London brand agency takes the biscuit with fun stab at political imaging

Mark Johnson's picture
by Mark Johnson

A London-based branding agency has imagined how a political party from newly created The Independent Group might brand itself - and has created a witty pair of ‘campaign’ posters around both the names it conjured up.

Friday humour alert - the agency said they thought it would be fun to have a stab at how a new political party might want to brand itself. 

At present, The Independent Group (often referred to as TIG) which launched earlier this week, is an 11-strong group of centrist, anti-Brexit and pro-EU MPs, but is not yet registered as a political party and has no leader or manifesto.

Crunch time: Fun brand exercise reveals serious issue TIG faces

However, one of its founders, Chuka Umunna, says it plans on launching as a party later this year - so just for fun, award-winning Clerkenwell company Williams Murray Hamm have come up with two ideas for a name - the Nice Party and the Open Party.

Williams Murray Hamm has also created inventive, visually arresting ads that the possible party could potentially use to frame its hypothetical new names and agenda - and to make the point that TIG desperately needs to decide what it stands for as a brand, and fast.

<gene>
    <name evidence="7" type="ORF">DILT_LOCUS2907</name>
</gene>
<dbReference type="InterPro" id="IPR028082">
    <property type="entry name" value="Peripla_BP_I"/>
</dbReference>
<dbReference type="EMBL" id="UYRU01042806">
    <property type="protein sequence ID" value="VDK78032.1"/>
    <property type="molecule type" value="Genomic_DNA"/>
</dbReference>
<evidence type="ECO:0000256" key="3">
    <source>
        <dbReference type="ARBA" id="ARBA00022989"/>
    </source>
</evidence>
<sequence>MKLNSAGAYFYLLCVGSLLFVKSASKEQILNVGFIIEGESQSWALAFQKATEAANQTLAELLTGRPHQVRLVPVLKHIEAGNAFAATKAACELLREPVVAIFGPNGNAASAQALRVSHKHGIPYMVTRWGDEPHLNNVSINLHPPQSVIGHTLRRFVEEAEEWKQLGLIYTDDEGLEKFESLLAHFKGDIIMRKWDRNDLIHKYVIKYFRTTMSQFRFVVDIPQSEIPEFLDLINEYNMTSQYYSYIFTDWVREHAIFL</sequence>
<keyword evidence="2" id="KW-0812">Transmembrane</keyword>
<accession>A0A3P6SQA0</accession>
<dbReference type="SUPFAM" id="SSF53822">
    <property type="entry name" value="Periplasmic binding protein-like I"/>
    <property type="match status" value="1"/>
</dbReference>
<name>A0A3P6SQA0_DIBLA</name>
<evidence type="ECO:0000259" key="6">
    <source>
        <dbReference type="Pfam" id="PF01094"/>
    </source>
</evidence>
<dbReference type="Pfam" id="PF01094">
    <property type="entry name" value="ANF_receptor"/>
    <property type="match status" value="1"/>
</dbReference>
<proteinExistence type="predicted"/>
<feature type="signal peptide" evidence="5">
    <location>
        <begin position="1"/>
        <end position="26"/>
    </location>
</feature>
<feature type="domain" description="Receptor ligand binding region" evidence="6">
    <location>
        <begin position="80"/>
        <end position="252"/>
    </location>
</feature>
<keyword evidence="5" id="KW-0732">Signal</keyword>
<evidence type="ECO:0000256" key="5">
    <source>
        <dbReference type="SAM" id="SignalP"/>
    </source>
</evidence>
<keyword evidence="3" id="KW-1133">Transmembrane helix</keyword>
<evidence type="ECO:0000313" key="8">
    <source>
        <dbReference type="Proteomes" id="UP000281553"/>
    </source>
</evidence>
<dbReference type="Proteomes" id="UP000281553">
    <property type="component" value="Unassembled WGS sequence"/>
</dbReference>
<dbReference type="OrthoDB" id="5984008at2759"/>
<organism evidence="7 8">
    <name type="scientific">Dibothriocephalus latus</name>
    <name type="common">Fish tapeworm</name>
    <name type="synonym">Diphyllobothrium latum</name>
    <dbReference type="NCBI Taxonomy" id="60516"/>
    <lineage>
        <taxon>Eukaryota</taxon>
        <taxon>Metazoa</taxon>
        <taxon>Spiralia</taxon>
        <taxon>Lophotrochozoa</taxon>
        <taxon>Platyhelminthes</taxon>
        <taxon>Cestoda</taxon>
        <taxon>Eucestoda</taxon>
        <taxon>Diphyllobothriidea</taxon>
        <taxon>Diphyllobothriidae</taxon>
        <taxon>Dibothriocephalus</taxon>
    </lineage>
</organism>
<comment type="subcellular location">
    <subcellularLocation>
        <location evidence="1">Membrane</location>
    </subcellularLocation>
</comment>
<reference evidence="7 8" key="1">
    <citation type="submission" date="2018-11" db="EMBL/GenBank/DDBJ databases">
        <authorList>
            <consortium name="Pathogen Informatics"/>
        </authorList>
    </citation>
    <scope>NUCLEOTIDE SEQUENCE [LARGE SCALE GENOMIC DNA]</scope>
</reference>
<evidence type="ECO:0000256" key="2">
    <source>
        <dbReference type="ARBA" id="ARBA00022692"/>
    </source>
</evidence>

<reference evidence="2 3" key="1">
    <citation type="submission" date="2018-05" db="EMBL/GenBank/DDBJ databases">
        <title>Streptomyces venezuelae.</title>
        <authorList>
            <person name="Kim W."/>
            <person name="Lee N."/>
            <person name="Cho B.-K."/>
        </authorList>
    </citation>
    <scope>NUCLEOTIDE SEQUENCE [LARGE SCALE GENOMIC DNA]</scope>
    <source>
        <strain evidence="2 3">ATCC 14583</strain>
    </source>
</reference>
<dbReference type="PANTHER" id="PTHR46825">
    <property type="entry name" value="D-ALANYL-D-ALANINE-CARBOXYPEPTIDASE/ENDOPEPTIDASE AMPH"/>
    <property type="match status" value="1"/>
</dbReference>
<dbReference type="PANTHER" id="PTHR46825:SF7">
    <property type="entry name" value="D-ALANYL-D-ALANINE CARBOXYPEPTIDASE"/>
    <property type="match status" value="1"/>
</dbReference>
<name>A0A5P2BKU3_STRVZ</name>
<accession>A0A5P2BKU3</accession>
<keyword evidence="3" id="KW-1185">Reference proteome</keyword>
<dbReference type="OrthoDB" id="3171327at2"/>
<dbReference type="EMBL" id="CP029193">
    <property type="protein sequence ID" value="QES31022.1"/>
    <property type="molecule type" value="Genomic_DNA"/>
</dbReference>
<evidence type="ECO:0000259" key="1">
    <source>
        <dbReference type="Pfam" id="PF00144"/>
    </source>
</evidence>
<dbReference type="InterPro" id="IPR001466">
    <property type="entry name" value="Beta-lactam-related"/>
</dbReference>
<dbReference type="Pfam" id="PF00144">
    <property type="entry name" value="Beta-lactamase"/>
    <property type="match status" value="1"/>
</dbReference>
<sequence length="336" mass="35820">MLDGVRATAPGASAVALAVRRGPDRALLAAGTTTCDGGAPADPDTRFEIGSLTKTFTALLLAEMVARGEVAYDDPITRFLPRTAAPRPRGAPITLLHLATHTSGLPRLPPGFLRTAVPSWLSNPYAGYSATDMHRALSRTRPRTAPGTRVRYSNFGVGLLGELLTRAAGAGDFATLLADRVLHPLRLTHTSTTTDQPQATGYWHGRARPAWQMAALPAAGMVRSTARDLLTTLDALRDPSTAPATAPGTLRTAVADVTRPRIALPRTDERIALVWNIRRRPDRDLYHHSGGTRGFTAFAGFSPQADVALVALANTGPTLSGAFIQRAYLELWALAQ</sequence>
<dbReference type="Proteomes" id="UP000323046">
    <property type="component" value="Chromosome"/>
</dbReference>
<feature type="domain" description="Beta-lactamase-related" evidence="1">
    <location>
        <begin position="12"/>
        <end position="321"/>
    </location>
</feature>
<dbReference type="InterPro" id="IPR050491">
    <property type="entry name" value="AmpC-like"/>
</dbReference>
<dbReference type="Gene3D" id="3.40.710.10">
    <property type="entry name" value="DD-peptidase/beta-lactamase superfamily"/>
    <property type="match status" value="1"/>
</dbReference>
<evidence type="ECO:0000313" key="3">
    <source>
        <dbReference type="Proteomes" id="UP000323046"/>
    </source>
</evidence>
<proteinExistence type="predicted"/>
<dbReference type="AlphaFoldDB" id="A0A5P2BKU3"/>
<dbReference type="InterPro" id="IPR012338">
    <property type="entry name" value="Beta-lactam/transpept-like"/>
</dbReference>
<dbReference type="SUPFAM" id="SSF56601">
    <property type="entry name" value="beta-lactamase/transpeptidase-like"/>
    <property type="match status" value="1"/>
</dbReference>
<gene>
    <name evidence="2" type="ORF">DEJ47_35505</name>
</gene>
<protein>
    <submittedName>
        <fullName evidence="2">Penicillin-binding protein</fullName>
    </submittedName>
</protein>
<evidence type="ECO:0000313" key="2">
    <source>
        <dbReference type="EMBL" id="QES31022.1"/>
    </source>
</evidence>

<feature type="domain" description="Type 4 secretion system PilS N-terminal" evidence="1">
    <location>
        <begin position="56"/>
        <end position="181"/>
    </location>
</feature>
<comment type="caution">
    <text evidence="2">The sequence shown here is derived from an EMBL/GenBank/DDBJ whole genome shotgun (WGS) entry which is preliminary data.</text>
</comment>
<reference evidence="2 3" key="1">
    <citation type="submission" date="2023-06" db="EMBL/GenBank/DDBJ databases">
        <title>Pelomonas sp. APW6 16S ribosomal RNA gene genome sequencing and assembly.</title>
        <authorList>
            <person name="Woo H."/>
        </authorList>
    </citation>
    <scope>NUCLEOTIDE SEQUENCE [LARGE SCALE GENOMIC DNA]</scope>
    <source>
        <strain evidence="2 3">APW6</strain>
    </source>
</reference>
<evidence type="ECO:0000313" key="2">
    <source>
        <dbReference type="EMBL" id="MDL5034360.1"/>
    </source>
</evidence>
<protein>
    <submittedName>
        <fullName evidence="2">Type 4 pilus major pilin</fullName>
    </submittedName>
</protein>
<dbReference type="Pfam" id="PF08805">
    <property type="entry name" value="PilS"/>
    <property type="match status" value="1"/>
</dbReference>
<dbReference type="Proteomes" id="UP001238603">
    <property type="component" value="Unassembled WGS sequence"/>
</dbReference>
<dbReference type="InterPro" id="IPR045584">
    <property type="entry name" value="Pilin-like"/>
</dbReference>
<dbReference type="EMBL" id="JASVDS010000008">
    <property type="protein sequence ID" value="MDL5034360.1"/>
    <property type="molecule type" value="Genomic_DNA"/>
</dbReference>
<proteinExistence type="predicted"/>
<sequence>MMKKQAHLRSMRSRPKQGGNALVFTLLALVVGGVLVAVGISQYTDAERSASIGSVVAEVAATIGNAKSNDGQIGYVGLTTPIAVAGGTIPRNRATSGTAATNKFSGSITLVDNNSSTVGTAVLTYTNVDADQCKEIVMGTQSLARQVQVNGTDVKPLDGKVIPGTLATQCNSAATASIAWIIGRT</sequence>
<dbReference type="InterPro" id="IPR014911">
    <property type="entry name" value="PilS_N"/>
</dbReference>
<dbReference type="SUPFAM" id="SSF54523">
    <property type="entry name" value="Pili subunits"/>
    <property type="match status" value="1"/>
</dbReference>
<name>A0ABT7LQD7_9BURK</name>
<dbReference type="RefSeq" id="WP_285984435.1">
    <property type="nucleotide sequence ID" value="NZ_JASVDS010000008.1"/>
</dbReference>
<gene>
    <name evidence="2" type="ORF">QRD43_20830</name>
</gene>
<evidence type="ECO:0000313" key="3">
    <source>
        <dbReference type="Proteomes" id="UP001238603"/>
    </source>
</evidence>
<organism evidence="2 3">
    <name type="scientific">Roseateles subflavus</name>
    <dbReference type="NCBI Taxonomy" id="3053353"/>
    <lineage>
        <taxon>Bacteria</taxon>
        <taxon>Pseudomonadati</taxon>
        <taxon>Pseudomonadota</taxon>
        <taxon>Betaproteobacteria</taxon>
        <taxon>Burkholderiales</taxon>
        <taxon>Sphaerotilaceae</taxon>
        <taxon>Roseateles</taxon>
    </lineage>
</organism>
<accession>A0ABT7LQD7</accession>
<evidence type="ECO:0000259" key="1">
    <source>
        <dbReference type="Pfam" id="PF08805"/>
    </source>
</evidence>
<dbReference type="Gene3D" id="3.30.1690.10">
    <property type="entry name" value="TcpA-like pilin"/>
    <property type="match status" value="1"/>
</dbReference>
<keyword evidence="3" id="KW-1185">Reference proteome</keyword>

How does Nice and Open grab you?

The Nice Party idea builds on TIG’s insistence that they are outside of the mainstream political parties’ shouting match of negativity - that they are bunch of good, polite people moving forward in a nice way.

So, the ad shows a politician who has a Nice biscuit rather than a traditional party rosette pinned to his lapel, with the catchphrase: “When everybody takes the biscuit, we are Nice.”

The second looks at the fact that TIG’s MPs have joined together across party lines. So, The Open Party is a group that’s open for everyone and is pushing for an open United Kingdom. 

The ad uses solid block of phrases featuring the words ‘closing’ and ‘closed’ including “closing borders, closing healthcare, closing employment, closed opinions, closing shops, closed book, eyes closed, closed future” and finishes with the line “Don’t lock Britain up - The Open Party”, with the ‘O’ of ‘Open’ resembling an unlocked padlock. 


Open to ideas: This name could resonate with voters worried about Brexit

Serious side of branding

It may just be a bit of fun, but it does raise the slightly more serious question of how will a new political force present itself to the nation.

“Currently, TIG talk a lot about what they don’t like - but we still don’t really know what they actually stand for”, Wybe Magermans, managing director of Williams Murray Hamm, explained. 

“As with any brand, they need to define a purpose that people will believe in and get behind. It can’t just be anti-Brexit.

“People need a positive reason for what your plans for the country are. At the moment, TIG are very vanilla or else they’re sending out mixed messages, and If you don’t have a punchy, positive brand, you’re going to get lost in today’s political cacophony. 

“They very quickly need to define what their purpose is and what they stand for - or else they will die before they’re even born.”

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